UM/UIM and phantom vehicles

Posted By Shea & Shea || 22-Oct-2010

UM/UIM insurance is coverage for accidents and damages caused by uninsured motorists or underinsured motorists. It provides coverage if an at-fault party either does not have insurance, or does not have enough insurance.

Many people fail to take into account the types of situations that warrant the need to carry this coverage. Many states only mandate a minimum insurance policy coverage of as little as $10,000. This is not enough to cover the cost of repairing a relatively new car in addition to any injuries that may occur. Furthermore, if a driver collides into you and flees the scene, UM/UIM insurance will be vital asset and will help you avoid being left to pay for damages that were not your fault.

While UM/UIM insurance is essential, making a claim is sometimes a tricky process. In hit and run situations, making an uninsured motorist claim is relatively easy when there is physical damage to the car. However it is important to note that in some states, you MUST be able to show that the hit and run driver actually collided with your car and you MUST show that collision by damage to your car. A conflict ensues when a motorist causes you to swerve and hit an obstacle, or does not leave any physical evidence as a result of the accident. This is known as a phantom vehicle claim and usually requires testimony from an uninterested person.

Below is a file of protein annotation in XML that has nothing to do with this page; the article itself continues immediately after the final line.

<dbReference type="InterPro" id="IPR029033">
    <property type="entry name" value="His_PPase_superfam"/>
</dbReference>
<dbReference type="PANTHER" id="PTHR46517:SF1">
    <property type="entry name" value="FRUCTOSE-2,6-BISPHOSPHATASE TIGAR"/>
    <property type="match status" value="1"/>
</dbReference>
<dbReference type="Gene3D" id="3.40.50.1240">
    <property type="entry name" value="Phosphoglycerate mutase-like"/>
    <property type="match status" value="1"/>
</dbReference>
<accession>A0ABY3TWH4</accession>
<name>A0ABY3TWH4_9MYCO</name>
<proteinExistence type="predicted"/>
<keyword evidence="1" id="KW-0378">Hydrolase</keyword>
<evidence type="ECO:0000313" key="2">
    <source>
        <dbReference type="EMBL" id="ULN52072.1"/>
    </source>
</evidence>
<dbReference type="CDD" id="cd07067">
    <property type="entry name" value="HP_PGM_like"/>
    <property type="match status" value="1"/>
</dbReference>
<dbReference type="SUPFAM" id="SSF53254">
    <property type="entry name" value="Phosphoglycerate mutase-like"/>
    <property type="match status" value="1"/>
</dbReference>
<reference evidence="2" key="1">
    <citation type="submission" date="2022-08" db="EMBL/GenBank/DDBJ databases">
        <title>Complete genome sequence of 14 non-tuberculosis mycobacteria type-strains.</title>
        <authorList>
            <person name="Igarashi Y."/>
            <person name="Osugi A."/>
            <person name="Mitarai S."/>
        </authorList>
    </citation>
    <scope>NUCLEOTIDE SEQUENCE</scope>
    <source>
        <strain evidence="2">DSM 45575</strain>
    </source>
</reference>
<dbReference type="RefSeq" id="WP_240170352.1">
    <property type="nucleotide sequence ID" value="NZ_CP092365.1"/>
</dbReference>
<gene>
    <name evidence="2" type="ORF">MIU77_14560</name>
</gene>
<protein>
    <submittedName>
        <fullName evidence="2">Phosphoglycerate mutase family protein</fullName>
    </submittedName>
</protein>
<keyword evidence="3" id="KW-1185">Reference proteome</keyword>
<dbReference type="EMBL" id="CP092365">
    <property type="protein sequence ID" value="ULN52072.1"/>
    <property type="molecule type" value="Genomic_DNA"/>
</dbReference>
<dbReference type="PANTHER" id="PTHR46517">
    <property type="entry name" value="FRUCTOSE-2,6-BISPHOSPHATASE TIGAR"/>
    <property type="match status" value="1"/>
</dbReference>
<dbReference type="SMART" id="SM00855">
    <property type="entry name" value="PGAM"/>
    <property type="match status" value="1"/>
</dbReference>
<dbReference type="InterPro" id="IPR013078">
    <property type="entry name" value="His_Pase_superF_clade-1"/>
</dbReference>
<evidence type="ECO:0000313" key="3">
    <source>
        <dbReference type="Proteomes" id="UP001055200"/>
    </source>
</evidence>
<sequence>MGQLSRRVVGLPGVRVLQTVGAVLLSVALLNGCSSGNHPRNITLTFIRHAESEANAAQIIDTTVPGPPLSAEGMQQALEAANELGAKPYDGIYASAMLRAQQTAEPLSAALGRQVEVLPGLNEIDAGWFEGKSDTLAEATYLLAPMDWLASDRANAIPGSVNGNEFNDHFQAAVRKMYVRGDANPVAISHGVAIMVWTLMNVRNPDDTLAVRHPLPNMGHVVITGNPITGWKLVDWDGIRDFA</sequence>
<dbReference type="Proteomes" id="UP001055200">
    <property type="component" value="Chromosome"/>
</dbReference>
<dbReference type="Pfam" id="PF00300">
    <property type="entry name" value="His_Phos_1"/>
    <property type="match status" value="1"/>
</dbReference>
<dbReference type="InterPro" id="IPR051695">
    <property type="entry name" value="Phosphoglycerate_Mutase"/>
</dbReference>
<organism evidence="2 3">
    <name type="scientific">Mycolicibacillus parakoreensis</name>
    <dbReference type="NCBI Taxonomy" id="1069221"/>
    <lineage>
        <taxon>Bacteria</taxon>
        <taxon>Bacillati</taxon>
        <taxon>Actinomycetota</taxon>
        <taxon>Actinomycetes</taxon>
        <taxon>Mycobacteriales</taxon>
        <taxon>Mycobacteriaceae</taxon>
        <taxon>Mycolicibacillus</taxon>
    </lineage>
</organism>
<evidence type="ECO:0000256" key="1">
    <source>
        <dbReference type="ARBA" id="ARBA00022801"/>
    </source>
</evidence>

Here are some tips if you have been involved in a hit and run with a "phantom vehicle":

  • At the accident scene, ask everyone who is present if they saw the phantom car, and take down their contact information.
  • Upon the first interview with paramedics and/or admission to hospital or your first visit to your doctor, always inform them about the phantom car and how it caused the accident.
  • Report the phantom vehicle upon the first interview with police or patrol.
  • Examine your vehicle carefully for any evidence of contact from the phantom vehicle.
  • If possible, have your passenger(s) be the credible "uninterested" third party by having them sign a release and waiver of all UIM insurance benefits from your company, a release of the phantom driver, and a release of you. This frees them up from being named a party with an interest in the UIM claim.
  • Report to your own insurance company a description of how the phantom vehicle caused the accident.
Categories: Personal Injury
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